Five years ago this month, an American facility was opened in Guantánamo Bay, Cuba to house the most dangerous combatants captured in the global war against Militant Islamism. To commemorate the anniversary, anti-Guantánamo demonstrations have been staged in more than 20 countries. In Washington last week, more than 80 protestors were arrested after they refused to leave a federal court house.
But it is Amnesty International that has come up with the most original way to display outrage, enthusiastically (if not quite grammatically) urging its supporters to “Sail, fly, windsurf with the Close Guantánamo flotilla! This extraordinary journey is a unique opportunity to express your opposition to Guantánamo, will help to pressure the US government to close the camp once and for all. Join us and invite your friends to travel with you to confront injustice!”
For those with limited vacation time, Amnesty suggests: “Say Close Guantánamo on Camera! Vote for your favourite video! …Whether you think the funniest or the most artistic should win, we need an all categories winner! Cast your votes and get a chance to win a Make Some Noise goodie bag. Voting closes 31 January, and the winning video (its prize being wrapped in secrecy, like Guantánamo;) will be announced shortly after.”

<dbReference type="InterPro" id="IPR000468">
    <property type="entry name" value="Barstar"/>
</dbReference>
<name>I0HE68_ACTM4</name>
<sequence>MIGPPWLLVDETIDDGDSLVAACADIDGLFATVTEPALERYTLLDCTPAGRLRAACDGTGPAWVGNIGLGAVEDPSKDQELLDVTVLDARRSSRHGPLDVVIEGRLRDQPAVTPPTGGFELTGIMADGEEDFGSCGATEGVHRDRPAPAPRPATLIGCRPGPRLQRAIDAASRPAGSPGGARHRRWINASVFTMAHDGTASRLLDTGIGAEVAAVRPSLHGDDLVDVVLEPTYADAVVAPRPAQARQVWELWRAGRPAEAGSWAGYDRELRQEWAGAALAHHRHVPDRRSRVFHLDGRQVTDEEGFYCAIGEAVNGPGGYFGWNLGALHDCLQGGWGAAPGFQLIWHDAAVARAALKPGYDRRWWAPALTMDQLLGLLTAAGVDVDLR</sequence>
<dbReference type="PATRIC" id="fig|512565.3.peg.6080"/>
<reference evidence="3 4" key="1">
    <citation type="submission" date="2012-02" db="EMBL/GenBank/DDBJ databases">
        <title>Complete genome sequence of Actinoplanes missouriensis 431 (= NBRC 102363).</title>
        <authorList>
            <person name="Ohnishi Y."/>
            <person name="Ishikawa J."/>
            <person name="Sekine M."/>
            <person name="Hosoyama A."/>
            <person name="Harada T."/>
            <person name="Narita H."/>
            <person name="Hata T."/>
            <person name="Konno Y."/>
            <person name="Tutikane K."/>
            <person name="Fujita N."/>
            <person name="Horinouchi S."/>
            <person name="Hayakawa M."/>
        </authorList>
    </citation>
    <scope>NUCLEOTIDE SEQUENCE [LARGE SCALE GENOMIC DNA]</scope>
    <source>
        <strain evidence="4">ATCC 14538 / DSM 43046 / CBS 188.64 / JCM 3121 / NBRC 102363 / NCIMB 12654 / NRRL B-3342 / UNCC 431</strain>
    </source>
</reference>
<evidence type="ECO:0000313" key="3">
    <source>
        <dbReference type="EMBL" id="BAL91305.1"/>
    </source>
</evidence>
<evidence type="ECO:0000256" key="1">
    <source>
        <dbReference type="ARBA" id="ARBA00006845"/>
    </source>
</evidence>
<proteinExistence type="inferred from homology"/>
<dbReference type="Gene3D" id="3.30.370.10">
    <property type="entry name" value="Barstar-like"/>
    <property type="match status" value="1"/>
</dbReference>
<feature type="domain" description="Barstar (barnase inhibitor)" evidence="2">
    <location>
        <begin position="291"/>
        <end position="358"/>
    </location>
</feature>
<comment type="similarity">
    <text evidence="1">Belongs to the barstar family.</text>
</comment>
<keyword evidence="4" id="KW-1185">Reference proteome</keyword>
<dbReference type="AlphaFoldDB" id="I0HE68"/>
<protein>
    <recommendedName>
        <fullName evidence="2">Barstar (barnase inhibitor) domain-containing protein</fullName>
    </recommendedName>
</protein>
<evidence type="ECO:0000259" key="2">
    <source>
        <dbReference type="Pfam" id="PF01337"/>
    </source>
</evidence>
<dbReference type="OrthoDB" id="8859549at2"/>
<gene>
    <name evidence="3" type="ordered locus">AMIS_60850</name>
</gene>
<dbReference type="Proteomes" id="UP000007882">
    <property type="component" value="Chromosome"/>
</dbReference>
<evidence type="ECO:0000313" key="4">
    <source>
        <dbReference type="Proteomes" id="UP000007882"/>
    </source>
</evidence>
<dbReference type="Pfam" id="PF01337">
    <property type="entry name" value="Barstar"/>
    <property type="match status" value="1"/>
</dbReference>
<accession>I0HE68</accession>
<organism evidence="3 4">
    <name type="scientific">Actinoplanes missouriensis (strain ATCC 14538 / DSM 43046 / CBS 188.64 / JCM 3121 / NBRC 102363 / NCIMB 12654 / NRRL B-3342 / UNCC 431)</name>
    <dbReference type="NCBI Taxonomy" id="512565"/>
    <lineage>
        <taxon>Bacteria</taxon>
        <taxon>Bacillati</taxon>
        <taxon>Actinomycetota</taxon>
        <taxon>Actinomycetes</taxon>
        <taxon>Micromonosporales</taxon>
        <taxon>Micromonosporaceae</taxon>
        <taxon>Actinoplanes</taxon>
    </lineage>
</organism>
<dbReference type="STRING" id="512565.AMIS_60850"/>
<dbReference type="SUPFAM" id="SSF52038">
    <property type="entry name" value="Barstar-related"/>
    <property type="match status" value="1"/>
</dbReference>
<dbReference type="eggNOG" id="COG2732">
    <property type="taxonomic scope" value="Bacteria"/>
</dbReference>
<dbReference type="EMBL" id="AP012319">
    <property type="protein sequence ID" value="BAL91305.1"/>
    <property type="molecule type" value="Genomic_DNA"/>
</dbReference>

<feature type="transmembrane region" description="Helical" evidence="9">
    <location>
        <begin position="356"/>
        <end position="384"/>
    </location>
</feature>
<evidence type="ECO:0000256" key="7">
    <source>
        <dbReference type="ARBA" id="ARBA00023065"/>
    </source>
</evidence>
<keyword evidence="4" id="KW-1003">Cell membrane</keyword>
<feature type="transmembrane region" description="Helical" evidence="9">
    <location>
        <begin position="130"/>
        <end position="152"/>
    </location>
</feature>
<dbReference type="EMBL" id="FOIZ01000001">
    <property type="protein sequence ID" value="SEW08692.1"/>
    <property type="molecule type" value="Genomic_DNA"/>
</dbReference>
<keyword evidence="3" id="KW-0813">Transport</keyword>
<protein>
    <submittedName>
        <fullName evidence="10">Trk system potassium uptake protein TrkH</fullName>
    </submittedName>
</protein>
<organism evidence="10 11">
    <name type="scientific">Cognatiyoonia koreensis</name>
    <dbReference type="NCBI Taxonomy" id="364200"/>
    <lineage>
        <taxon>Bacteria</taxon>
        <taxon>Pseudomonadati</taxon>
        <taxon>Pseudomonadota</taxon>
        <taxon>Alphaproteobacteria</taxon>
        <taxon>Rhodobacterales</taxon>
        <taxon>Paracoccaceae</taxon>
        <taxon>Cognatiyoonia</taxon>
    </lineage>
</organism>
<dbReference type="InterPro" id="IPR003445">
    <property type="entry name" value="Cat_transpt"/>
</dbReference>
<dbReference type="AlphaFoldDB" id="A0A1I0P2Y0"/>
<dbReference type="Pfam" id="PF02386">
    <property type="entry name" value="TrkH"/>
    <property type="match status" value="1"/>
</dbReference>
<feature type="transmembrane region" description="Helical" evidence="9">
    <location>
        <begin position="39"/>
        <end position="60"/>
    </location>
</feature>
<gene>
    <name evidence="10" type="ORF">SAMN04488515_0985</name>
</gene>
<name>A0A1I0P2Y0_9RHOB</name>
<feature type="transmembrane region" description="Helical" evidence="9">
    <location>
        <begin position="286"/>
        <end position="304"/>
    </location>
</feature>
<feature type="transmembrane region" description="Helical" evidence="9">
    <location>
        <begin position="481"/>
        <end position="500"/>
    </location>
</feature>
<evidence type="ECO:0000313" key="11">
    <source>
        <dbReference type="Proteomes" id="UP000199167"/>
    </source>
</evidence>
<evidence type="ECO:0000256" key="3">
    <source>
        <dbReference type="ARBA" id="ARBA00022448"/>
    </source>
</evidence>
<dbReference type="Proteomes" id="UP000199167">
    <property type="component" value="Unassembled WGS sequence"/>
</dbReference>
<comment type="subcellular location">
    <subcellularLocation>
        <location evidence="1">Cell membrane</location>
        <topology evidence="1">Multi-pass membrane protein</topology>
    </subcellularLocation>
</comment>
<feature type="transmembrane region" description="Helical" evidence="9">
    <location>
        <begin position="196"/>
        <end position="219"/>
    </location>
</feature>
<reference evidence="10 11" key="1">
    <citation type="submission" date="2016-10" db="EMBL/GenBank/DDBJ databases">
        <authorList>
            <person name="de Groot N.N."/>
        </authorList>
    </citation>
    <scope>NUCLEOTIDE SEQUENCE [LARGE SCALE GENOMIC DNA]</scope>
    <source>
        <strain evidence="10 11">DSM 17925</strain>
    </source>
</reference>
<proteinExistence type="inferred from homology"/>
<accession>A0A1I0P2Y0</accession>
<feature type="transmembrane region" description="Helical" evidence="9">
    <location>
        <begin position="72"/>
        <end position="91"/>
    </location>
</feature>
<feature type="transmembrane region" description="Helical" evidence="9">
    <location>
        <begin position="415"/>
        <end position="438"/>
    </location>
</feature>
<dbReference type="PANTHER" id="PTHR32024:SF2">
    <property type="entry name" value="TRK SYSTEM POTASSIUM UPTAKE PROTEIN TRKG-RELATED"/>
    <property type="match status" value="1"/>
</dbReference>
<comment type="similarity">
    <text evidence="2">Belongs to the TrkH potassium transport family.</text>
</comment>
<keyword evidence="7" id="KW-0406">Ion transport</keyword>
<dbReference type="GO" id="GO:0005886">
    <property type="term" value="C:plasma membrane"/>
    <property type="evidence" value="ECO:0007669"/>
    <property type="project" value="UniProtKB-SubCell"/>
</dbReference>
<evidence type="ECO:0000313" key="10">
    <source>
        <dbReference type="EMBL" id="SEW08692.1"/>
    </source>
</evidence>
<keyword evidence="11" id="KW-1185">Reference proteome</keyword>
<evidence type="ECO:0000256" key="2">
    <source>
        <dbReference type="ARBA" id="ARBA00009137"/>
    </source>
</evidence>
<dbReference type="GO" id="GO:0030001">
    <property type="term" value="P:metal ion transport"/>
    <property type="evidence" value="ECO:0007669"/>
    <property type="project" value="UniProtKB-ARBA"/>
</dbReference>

Who knew that protesting American oppression could be such fun? Evidently, opposing suicide bombings and ritual beheadings is less amusing. I could find no denunciation of such practices on Amnesty’s home page. Nor was there any apparent concern for prisoners being held by such Militant Islamist organizations as Hezbollah and Hamas.
Also conspicuous by its absence: A serious discussion of what would happen if Guantánamo were to be closed. Would detainees be released on the battlefields where they had been captured? Or would they be returned to their home countries? What if their home countries were likely to torture or execute them?
In wars, combatants are killed; luckier ones are taken prisoner and held -- not as punishment but to prevent their return to battle. If the combatants are honorable soldiers they are entitled to be regarded as Prisoners of War, with all the rights and privileges that status implies. But the combatants sent to Guantánamo are those who have violated the most basic laws of war, in particular by targeting civilians and by hiding among civilians.